“Mister Magnum” Elmer Keith’s Guns Up for Auction

   02.12.15

The guns of one of America’s most renowned shooters and gun writers is now coming to auction. James D. Julia Auctioneers in Maine announced recently that a diverse array of firearms and accessories from the estate of Elmer Keith will be the featured component of its March 15-17 auction in Fairfield. Included in the items offered are several hunting rifles once owned by Keith, including the famed “Corbett Tiger Rifle,” as well as a number of specialized hunting and target shooting revolvers. The prize of the collection is Keith’s customized and engraved Colt Single Action Army “Number Five” in .44 Special, which was named simply “The Last Word in Sixguns.”

“The importance of the Elmer Keith Estate Collection cannot be overstated,” the auction house stated in a press release. “This truly represents a once in a lifetime opportunity to own a piece of firearms history.”

Up to his death in 1984, Elmer Keith was regarded as one of the country’s foremost pioneers on magnum revolvers. A skilled shooter and hunter, Keith is best known for his contributions to the development of the .357 and .44 Magnum cartridges.

“He liked big bullets with big powder charges,” wrote Julia Auctioneer’s rare firearms department head Wes Dillon. “This magnum mentality made Keith famous. His first contribution, the .357 Magnum, was the result of handloading the .38 [Special] cartridge well past the red line, taking full advantage of the greater frame and cylinder strength of the revolvers of the day. The longer cased .357 Magnum first became available in 1935 and quickly became a favorite among law enforcement and civilian users. The S&W ‘Registered Magnum’ was an overnight sensation.”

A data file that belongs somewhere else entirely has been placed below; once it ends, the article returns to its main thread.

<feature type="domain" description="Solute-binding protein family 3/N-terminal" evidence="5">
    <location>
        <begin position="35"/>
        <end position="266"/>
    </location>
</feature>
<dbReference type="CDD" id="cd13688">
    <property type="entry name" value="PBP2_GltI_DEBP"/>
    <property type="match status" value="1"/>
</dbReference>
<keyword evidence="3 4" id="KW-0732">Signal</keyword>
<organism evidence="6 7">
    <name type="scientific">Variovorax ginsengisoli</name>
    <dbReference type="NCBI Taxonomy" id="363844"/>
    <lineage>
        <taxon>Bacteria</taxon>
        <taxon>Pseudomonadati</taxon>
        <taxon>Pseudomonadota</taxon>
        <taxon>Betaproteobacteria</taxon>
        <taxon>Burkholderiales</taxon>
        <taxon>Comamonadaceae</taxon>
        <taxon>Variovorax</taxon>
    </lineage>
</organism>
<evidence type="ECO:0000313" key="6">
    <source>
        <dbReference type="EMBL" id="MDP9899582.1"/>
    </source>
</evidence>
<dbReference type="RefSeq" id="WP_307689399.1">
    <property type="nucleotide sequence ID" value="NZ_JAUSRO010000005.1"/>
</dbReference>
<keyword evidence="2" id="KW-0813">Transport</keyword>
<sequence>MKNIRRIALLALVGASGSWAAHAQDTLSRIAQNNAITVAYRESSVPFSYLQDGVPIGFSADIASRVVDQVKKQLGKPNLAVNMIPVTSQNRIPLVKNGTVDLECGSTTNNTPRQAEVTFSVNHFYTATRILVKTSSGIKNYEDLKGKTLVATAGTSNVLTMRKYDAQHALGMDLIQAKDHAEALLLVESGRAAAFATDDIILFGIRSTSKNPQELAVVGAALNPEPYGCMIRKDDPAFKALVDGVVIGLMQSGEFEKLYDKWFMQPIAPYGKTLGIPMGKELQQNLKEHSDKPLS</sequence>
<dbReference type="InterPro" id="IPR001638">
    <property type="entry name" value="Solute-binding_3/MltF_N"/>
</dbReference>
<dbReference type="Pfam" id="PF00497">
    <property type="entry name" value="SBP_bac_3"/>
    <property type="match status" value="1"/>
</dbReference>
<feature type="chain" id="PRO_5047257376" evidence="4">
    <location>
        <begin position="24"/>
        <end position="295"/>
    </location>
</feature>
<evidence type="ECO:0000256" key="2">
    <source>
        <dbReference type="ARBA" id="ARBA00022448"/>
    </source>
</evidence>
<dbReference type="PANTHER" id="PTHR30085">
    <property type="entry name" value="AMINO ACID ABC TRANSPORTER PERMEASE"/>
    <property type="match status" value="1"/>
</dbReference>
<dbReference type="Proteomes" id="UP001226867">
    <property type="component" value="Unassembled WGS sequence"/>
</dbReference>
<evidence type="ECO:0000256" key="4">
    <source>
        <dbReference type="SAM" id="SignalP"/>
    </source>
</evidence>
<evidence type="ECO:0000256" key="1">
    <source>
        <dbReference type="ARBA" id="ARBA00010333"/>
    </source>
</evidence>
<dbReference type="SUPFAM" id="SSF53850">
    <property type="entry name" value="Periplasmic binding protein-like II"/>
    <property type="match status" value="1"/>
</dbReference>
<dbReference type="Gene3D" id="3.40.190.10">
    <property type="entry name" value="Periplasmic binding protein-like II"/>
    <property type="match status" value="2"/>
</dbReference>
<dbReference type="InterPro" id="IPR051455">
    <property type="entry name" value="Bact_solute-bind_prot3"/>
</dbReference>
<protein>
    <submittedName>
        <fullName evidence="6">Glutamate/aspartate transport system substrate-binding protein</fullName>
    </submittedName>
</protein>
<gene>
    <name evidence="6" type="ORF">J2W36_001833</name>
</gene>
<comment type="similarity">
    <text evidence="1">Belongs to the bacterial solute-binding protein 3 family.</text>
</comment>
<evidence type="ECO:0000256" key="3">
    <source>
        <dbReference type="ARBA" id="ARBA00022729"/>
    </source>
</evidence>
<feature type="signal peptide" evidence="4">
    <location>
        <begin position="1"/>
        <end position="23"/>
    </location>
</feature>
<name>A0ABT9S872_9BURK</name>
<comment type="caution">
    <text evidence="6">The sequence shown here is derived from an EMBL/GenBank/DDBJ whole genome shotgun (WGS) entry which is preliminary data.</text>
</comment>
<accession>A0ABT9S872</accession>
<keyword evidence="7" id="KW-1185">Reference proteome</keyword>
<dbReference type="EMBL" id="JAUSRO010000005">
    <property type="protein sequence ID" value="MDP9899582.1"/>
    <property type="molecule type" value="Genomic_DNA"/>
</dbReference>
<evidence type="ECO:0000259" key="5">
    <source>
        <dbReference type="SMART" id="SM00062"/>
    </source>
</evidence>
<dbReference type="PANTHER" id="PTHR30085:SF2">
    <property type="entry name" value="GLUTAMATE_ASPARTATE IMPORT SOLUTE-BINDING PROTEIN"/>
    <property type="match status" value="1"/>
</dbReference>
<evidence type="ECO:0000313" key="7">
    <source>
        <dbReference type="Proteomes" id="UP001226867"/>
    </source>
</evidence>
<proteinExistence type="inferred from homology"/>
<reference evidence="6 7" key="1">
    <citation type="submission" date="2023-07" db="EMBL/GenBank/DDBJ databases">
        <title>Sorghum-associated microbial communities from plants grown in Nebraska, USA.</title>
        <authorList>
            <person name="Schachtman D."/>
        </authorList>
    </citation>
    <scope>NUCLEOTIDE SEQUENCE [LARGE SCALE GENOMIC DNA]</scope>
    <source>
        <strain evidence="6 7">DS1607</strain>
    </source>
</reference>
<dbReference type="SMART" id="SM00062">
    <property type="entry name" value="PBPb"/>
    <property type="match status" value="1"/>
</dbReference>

Keith was also an accomplished writer and his books are considered required reading for many enthusiasts interested in firearms history. Later in life, Keith set out to improve the design of the venerable Colt Single Action Army in his quest for the “ultimate” Sixgun, or what he called “The Last Word.” The result was a heavily modified Colt revolver chambered in .44 Special dubbed the Number Five, which required the talents of several notable gunsmiths to design and produce.

“The Number Five started like as a Colt Single Action Army chambered in .44 [Special], of course. From there, everything that could be tweaked was tweaked,” Dillon explained. “The top strap of the frame was welded up into a flattop target configuration, with an adjustable rear sight added. The front sight was changed on the 5 ½” barrel to a hi-visibility Patridge style. To eliminate the possibility of the base pin moving forward under recoil, an ingenious design was created that uses a swinging lever to retain the pin positively in its place. The head of the base pin is enlarged for an easy grasp to aid in removal. The hammer was modified with a Bisley-type target spur, and the trigger was curved and moved closer to the back of the trigger guard. The unique grip of the Number Five was created by marrying a modified Bisley backstrap to a Single Action Army trigger guard. Add contoured ivory grips and the resulting is probably the most comfortable-to-shoot revolver grip ever designed.”

It was the perfect sixgun for Keith, who was keen on using his revolvers for both hunting and target practice. You can see more of his collection here.

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